Thursday, June 16, 2011
All of the events in James Joyce's 1922 novel Ulysses take place on June 16th. That date has come to be known as Bloomsday, after the novel's protagonist, Leopold Bloom.
Kate Bush's song The Sensual World, from her 1989 album of the same name, is drawn from the 18th and final episode, or chapter, of the novel. Often referred to as Molly Bloom's Soliloquy, it recounts the largely unpunctuated stream-of-consciousness thoughts running through the mind of Leopold's wife, Molly, as she lies in bed at the end of the day. The song employs the conceit of Molly leaving the fictional setting of the novel behind and entering reality (Stepping out of the page into the sensual world).
"Originally when I wrote the song 'The Sensual World' I had used text from the end of Ulysses," Bush told The Guardian in London. "When I asked [the Joyce estate] for permission to use the text I was refused, which was disappointing. I then wrote my own lyrics for the song, although I felt that the original idea had been more interesting. Well, I'm not James Joyce am I?"
Earlier this year Bush was preparing her latest album, Director's Cut, which features reworked versions of songs from The Sensual World and from another album, The Red Shoes (1993). "The Sensual World" was one of the songs marked for revision. "When I came to work on this project I thought I would ask for permission again and this time they said yes," Bush said. For the new version of the song, she scrapped the original lyrics and replaced them with text drawn directly from Ulysses. She also changed the title to Flower Of The Mountain. "I am delighted that I have had the chance to fulfill the original concept," Bush said.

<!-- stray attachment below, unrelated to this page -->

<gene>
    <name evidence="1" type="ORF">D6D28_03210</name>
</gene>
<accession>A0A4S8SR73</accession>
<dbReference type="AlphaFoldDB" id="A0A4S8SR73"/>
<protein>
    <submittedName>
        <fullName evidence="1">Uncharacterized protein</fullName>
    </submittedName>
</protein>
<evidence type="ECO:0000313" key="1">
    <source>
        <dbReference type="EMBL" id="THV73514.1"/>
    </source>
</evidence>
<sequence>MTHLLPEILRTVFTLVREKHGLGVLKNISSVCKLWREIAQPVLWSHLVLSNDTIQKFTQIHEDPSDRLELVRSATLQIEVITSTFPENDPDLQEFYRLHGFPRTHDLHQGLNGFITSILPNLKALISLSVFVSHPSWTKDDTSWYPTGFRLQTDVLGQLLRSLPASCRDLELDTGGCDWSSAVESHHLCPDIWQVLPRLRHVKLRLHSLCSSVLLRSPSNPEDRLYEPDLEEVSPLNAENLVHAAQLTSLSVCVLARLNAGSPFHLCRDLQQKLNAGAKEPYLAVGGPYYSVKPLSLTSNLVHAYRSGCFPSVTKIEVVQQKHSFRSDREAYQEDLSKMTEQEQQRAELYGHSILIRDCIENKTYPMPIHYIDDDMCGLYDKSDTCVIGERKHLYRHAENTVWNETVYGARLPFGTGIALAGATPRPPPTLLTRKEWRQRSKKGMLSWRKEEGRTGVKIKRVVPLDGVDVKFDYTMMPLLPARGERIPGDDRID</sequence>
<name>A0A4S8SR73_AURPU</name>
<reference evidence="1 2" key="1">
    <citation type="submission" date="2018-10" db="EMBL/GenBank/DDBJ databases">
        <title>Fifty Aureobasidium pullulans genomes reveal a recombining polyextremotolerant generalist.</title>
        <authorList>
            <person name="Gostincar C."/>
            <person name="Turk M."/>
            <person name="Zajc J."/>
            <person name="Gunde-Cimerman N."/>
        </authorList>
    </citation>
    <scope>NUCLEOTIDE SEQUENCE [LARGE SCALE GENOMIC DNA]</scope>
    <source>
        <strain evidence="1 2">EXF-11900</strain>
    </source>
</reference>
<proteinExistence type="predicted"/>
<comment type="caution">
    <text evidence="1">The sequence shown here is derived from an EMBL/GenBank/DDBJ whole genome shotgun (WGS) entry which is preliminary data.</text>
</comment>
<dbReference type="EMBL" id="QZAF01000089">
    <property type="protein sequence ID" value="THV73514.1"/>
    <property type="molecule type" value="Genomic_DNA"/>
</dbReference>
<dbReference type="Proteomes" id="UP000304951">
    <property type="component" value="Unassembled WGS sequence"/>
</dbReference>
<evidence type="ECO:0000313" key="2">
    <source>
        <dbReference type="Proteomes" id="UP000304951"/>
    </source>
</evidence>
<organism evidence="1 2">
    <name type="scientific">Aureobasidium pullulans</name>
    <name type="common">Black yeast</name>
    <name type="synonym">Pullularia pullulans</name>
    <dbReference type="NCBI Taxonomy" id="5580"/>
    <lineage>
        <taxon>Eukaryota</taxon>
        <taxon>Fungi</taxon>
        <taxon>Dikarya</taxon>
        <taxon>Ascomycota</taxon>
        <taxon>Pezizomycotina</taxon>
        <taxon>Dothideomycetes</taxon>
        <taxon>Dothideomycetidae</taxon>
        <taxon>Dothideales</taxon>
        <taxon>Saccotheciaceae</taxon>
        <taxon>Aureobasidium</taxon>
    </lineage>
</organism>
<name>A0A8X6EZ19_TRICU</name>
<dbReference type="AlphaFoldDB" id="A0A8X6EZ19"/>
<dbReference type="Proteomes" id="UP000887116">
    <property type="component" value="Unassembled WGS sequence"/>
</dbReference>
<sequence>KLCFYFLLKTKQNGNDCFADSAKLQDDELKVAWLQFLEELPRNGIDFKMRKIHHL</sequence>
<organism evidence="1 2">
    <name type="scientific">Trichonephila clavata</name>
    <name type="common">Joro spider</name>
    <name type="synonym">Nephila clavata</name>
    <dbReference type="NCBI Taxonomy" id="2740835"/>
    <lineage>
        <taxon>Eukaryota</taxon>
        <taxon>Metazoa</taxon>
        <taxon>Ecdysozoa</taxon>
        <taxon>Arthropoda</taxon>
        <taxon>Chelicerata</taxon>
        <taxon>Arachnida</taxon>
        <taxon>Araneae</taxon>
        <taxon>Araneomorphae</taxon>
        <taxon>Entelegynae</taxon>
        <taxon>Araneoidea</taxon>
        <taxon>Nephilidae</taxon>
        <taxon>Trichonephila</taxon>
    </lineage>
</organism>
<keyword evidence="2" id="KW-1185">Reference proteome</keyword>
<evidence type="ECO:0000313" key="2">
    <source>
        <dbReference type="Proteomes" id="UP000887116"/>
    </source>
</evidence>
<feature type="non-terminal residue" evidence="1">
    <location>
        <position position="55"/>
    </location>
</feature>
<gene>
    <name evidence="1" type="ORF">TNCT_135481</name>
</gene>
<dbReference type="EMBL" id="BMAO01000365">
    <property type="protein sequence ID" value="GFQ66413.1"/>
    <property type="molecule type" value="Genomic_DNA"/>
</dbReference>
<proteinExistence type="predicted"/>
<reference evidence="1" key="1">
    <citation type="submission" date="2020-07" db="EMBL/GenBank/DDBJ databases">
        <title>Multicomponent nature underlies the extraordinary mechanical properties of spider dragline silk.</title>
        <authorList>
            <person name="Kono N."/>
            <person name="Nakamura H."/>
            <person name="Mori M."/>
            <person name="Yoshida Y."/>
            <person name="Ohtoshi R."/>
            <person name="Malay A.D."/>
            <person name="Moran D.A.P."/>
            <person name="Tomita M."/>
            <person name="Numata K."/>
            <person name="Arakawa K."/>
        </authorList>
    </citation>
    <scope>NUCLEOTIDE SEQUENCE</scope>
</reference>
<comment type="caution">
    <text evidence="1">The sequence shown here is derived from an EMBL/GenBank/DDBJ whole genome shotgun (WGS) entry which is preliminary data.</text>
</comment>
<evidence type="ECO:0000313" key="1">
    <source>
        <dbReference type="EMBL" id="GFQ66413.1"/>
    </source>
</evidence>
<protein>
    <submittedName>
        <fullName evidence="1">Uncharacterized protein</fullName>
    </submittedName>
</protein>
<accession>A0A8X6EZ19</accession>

For other music inspired by Ulysses and the works of James Joyce--including another musical adaptation of Molly Bloom's Soliloquy, this one by Amber--see our previous Bloomsday post.
Ulysses (Kindle Edition)